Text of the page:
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Danika Fears Danika Fears

Review: Beer and Brisket at Dirck the Norseman

Brooklyn’s only brewery/restaurant, Dirck the Norseman, is named for the man credited with first settling the Garden Spot, in 1645. Were it possible to transport him to today’s Greenpoint, I think he would approve of his namesake restaurant, with its carefully chosen beer selection and well-designed menu, as well as its sun-drenched view of the East River he floated in on some 350 years ago.

After a weekend of warm weather and sunshine, I found myself walking into Dirck the Norseman on a frigid, rainy evening that felt like the last cruel gasp of the polar vortex (or natures way of saying she isn’t ready to play nice just yet). My clothes were soaked and my hands were frozen, but my mood improved considerably after stepping inside this wooden refuge, the focal point of which is a four-sided bar.

I took a seat at one of the communal tables, and proceeded to do what anyone would in such a situation: eat some meat and drink a little beer. Owned by Ed Raven of Brouwerij Lane, Dirck the Norseman is Brooklyn’s only brewery that also boasts a restaurant. The menu is undeniably meat-heavy: Think duck sausage with leeks, chicken schnitzel, braised beef short ribs and rotisserie chicken.

Diners order dishes from a counter, while drinks are brought to the table. The service was laid-back but attentive with friendly, knowledgeable servers.

All in all, the 6-hour turkey confit was my favorite dish. Rich and soft on a buttery piece of rosemary French toast, it’s comforting and full of turkey flavor without the inevitable dryness I’ve come to expect from Thanksgiving birds.

The 11-hour brisket is a standout dish as well, so soft and buttery I’m not exaggerating when I say it melted in my mouth. A side of horseradish mayo complimented the meat nicely, cutting through the fat with its mildly spicy, tangy flavor.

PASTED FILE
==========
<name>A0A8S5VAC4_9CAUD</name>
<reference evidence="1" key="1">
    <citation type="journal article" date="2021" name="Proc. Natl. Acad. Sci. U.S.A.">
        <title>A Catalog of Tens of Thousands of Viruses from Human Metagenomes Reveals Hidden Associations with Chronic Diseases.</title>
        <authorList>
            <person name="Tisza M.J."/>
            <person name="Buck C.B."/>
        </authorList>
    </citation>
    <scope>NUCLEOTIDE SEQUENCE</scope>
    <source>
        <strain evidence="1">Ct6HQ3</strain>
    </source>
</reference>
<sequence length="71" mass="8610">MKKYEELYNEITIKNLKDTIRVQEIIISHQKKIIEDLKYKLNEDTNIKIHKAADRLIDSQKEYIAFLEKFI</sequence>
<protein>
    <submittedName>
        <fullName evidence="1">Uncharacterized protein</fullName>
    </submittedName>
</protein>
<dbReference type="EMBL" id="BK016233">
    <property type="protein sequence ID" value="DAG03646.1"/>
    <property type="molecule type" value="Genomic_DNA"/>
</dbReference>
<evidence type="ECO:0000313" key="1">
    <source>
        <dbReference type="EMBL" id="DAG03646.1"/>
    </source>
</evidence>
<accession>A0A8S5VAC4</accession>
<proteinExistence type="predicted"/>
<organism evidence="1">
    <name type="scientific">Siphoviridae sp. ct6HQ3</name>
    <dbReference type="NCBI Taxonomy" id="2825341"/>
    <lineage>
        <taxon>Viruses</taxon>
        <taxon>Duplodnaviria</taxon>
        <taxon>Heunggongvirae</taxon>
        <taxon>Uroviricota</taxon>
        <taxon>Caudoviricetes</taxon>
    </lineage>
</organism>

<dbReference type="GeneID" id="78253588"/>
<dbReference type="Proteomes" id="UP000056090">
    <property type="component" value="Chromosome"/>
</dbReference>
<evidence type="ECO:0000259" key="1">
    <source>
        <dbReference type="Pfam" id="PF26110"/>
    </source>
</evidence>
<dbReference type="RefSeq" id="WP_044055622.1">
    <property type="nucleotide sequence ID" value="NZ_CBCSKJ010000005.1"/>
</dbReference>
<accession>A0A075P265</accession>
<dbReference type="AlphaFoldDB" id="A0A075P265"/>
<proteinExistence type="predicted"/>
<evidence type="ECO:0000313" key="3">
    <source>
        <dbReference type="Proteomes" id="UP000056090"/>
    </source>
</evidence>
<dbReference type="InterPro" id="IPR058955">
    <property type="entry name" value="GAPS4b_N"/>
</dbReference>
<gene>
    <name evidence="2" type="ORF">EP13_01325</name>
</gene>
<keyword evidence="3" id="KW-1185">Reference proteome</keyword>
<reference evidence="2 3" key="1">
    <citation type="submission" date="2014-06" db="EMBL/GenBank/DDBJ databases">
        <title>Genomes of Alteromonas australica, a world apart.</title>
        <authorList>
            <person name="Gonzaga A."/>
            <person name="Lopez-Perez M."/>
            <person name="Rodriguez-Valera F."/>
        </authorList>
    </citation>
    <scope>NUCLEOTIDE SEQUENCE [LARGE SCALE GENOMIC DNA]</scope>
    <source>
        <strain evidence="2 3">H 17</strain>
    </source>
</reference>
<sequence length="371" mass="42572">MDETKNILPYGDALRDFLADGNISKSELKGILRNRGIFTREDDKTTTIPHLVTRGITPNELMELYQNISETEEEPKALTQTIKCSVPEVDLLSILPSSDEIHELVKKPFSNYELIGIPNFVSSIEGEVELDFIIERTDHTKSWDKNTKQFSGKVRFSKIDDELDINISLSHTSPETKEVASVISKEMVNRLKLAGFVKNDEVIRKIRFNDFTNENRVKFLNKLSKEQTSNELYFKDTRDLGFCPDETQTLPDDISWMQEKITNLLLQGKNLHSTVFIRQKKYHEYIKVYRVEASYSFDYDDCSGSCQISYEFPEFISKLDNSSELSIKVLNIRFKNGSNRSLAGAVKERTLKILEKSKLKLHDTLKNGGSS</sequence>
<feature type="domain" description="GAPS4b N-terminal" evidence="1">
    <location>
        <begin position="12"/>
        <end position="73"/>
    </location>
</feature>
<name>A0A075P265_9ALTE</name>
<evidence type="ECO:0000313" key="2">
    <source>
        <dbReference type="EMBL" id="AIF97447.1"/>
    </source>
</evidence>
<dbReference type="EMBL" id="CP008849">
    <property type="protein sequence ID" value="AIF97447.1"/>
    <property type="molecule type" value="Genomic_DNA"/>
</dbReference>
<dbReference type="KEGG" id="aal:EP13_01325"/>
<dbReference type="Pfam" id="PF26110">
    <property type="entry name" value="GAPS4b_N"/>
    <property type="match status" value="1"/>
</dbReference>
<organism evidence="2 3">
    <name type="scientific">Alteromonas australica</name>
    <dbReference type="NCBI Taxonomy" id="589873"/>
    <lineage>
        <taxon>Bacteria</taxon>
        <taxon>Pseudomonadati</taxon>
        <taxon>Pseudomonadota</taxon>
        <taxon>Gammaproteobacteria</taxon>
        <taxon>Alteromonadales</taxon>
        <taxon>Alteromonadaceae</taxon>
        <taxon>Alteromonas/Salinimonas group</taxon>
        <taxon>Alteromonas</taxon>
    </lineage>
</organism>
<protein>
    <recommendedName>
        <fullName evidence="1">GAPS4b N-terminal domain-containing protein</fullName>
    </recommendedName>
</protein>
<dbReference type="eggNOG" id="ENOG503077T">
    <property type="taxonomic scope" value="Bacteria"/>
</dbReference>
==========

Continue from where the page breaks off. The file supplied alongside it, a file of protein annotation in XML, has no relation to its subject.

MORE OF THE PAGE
Another good choice is the beer-braised pig knuckle. Though my dish was a bit dry on the outside, the pieces tucked inside were tender and succulent, perfect when dipped in the meat’s juices. Goosefat-dill potatoes (no one said this meal was going to be low-cal) were a hearty side full of soft, earthy flavor. Next time I’ll be back for the wedge salad and potato pierogi.

Now to the main event: Beer. Brewed in-house under the name Greenpoint Beer and Ale Co., the restaurant’s nine brews have distinctive flavors modeled after craft beers from the United States and abroad. I only tried three, but I’ll be back to sample more of head brewer Chris Prout’s creations soon.

The Clifford Pl. is a light, refreshingly hoppy beer with poppy fruit notes, while the Quay St. IPA is hoppy but more herb-focused. Finally, the Fisticuffs is a toasty English-style mild ale with notes of caramel and brown sugar – a nice way to warm up on a chilly evening.

Dirck the Norseman
7 North 15th Street

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